“And at that point,” says Katie Hayward, halfway through Will McGregor’s short film, The Beekeeper, “I went cold”.

Hayward, the beekeeper of the film’s title, had just seen a news report showing the expanded footprint of the proposed two-reactor Wylfa B nuclear power project on the island of Anglesey in North Wales. Hayward’s home, which her family had tenanted since 1532, was right in the plan’s crosshairs. It would be bulldozed, and the farmland paved over.

Hayward’s fight to save her bees, her home and her rescue animals escalated, while her physical and mental health plummeted. As the farms around her sold out to Horizon — the nuclear subsidiary of site owner, Hitachi — Hayward found herself almost alone, a one-woman David against a corporate Goliath.

Read more at Beyond Nuclear


The Falconer

Photo by Ross Feldner

One of very few Black Master Falconers in the U.S., Rodney Stotts never planned to be an environmentalist. Growing up in marginalized Southeast Washington, D.C., he seemed destined for a life of drugs and street violence but left that behind as he developed a passion for the art and sport of falconry.

This intimate portrait film follows Rodney as he strives to provide his community’s underserved youth and endangered raptors with a safe haven for mutual healing and growth. Acting as his own narrator, Stotts discusses his work as a licensed Master Falconer, environmental educator, and with the Earth Conservation Corps, responsible for bringing the bald eagle back to the Anacostia. The film shows Stotts as he and his youthful helpers from the Capital Guardian Youth ChalleNGe Academy, run by the D.C. National Guard, begin the demanding work of refurbishing a hundred-year-old dairy barn to create a Raptor Center. Without money, he builds aviaries with donated wood. Without staff, he calls on family, friends, and volunteers for help. His goals are to protect raptors, heal and release them, take care of the birds that are non-releasable, teach young people about caring for the birds and their natural environment, and for a few, how to become falconers.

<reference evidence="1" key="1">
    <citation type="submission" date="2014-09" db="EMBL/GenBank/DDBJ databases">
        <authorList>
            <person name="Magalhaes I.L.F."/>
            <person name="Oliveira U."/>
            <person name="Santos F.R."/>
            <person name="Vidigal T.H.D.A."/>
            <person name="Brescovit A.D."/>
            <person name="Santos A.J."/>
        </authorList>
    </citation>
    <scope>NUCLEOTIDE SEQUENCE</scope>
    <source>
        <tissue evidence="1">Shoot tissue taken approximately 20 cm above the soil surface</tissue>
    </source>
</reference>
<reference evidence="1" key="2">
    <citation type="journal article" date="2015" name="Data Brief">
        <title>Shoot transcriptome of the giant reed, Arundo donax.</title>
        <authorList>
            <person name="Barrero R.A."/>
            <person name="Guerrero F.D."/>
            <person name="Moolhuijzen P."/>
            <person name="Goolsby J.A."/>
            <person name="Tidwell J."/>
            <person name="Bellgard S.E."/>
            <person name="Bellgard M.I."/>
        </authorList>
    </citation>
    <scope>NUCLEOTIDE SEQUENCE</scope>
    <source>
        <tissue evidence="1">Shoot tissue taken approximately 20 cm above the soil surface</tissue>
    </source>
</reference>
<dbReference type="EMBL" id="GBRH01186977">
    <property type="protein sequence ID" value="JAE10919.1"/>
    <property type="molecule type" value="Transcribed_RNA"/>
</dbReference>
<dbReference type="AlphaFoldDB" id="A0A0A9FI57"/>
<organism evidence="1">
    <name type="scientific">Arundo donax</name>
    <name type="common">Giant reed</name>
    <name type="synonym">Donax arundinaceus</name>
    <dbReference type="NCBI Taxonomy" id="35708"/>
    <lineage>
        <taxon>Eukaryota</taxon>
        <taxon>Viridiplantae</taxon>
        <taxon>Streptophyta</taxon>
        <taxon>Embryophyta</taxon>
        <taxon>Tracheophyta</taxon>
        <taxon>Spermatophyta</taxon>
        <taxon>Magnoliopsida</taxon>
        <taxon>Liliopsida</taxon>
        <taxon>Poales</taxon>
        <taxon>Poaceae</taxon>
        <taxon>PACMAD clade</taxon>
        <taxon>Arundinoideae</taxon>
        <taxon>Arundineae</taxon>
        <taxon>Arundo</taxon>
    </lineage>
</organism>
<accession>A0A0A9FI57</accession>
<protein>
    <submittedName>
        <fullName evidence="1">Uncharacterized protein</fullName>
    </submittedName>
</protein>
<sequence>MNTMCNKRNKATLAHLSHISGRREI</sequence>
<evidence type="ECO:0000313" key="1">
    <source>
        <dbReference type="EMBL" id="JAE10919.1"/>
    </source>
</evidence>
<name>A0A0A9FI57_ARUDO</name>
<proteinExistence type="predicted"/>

“All this is healing. All this is medicine. All this changes who you are,” – says Stotts.

The Falconer is a story of second chances: for injured birds of prey, for an abandoned plot of land, for young people who bear the brunt of social and environmental injustice, and for Rodney Stotts himself. Please visit http://www.thefalconerfilm.com for more information.

Because some footage might be upsetting for younger viewers, we recommend The Falconer for high school age and above.


As the U.S. Rejoins the Paris Climate Agreement, Revisit FRONTLINE’s Recent Climate Reporting

“The Paris Agreement is an unprecedented framework for global action. We know because we helped design it and make it a reality,” Secretary of State Antony Blinken, who previously served in various roles in the Obama administration, said in a statement. “Its purpose is both simple and expansive: to help us all avoid catastrophic planetary warming and to build resilience around the world to the impacts from climate change we already see.”

The Trump administration had officially left the Paris agreement in November 2020, following a process set in motion by President Donald Trump in June 2017 when he vowed to withdraw from the agreement, calling it “draconian” and arguing it was not made on good terms for American taxpayers. Under the non-binding agreement reached in 2015 by world leaders and activated in 2016, the U.S. would have voluntarily reduced its carbon emissions on a schedule American officials set.

For more on the threat and impacts of climate change, revisit FRONTLINE’s reporting in the five stories below — an introduction to our broad coverage of the topic.

1. The Last Generation (2018), an award-winning, interactive look at children living in an island nation threatened by rising seas

2. Fire in Paradise (2019), a film on California’s deadliest-ever wildfire that examines the role of climate change

3. War on the EPA (2017), a documentary examining how the anti-regulatory and anti-climate change science movements in America gained power

4. Greenland Melting (2018), a 360-degree documentary set amid Greenland’s melting glaciers

5. Climate Change in the Classroom (2017-18), a series of stories on the battle over what kids learn about climate change

Read more at Frontline